CHICAGO – Like the awesome Engine Who Could, the mighty Nothing Without a Company stage crafters have constructed another triumph at their new home in Berger Mansion on Chicago’s north side. “The Kid Thing” – written by Sarah Gubbins – is a terse, convincing and emotional play about fear, identity and breeding, and it is performed by its cast of five with utter authenticity. The show has a Thursday-Sunday run at the Berger North Mansion through April 15th, 2017. Click here for more details, including ticket information.
CHICAGO – “Q.U.B.E.” Director’s Cut is the definitive extension of 2011’s “Q.U.B.E.” (Quick Understanding of Block Extrusion), and it is an utterly compelling game with an elegant mix of gameplay, storytelling, and aesthetic. Those elements, for the most part, combine to make an extraordinarily intriguing and mind-bending puzzle adventure.
CHICAGO – After playing Life is Strange shortly after its launch, I thought it was the type of game that would make a minor splash then fade relatively quickly into obscurity. The concept was genius, but the execution, particularly in terms of visuals and dialogue, was severely lacking.
CHICAGO – Dontnod Entertainment struck potential conceptual gold with “Life is Strange.” Iterating on Telltale’s point-and-click episodic narrative adventure formula, they’ve crafted a truly intriguing world that begs to be explored through the lens of protagonist Max Caulfield’s eyes.
CHICAGO – I was a 8 or 9 when I found myself in front of a Phillips CD-I display at Sears, playing the “Sesame Street” game like it was my job. The Count, Big Bird, Bert and Ernie all talked and animated in a way I had never seen in a game before. There was a guy in a suit talking to a lady behind me and he asked what I thought.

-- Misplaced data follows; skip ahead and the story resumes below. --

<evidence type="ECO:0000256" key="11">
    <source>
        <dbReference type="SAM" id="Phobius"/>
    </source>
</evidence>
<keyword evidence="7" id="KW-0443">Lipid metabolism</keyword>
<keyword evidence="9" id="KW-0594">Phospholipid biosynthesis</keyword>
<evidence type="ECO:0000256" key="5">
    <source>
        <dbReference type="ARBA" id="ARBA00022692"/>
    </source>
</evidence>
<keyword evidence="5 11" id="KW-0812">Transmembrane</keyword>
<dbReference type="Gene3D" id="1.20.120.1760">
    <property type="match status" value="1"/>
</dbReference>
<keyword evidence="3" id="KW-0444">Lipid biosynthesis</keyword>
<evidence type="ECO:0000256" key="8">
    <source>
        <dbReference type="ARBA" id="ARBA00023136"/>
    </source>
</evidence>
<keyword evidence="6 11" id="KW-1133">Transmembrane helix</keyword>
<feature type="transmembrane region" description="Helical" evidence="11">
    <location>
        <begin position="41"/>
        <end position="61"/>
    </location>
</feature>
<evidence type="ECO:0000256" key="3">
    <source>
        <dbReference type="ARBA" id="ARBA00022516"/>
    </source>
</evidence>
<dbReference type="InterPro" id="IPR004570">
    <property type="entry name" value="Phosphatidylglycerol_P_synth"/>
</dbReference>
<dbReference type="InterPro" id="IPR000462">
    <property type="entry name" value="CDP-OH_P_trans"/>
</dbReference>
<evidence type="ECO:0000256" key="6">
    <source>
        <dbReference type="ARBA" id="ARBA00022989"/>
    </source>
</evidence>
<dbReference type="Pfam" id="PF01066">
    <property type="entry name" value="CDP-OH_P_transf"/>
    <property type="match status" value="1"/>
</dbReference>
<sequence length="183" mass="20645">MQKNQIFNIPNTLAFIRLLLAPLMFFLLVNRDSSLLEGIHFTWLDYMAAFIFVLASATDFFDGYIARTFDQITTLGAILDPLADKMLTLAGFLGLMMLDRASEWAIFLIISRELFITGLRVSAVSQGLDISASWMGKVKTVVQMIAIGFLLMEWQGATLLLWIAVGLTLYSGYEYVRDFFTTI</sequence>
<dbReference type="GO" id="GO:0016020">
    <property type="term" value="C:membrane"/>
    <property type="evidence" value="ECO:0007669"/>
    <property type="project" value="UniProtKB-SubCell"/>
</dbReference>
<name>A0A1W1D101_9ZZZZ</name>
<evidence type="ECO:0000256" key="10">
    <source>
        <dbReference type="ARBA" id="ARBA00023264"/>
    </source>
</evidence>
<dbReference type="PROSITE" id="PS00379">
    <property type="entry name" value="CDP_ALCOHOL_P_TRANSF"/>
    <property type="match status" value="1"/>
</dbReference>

CHICAGO – Years ago I took a game development class and pitched a game that was “Harvest Moon” meets “The Sims.” Instead of farming, your options included being a taxi driver, store clerk, handy man, stay at home parent, etc - all with accompanying mini-games and domestic troubles, a bit like the now-freeware “Cart Life.”
CHICAGO – 2014’s “The Golf Club” gave sports games a proper kick in the arse, booting out the pretentious hubbub of PGA Tour, its Pros, its Courses, and its ‘Majesty’ and ‘Prestige’, and replaced them with a Norm MacDonald-sounding caddy and a streamlined game of golf that let you play 18 holes in under an hour.
CHICAGO – When I first opened Turtle Rock Studios’ “Evolve,” I was fully prepared to rage quit matches and yell at the screen. My gaming skill lies more in the realm of platformers and adventure games than strategic shooters. My first few matches following the short tutorial were exactly as I expected. I fumbled around the arena doing little to help my teammates.
CHICAGO – Playing “Dying Light” in co-op mode began a tale of two different gamers with two different lives and two different tastes. My co-op partner, Matt, is an Internet networking guru with a brand new Xbox One and not much to play on it beyond “#IDARB” (which is fantastic and free). He sunk his teeth into it like like an Asgardian at an all-you-can-eat buffet. He loved the open world, the graphics and the gruesomeness.
CHICAGO – It’s possible you made the unadvisable decision to remove “Rayman Legends” from your gaming console at some point in the six months its release. I know I did, and once it was out of the console, finding a reason to put it back in was tricky. I had collected tens of thousands of lums, and quite a large portion of of the 700 teensies, and loved every second of it. But there was so much more to do. More teensies, more lums, more secrets and challenges to complete - very daunting.
CHICAGO – Lara Croft is all about her boobs. I mean, seriously. I don’t mean to be this guy, but if you’re a gamer who was around to play or hear about the initial “Tomb Raider,” the first thing your subconscious brings to mind – most likely – is Ms. Croft’s green tank top and those not-quite-round polygonal boobies.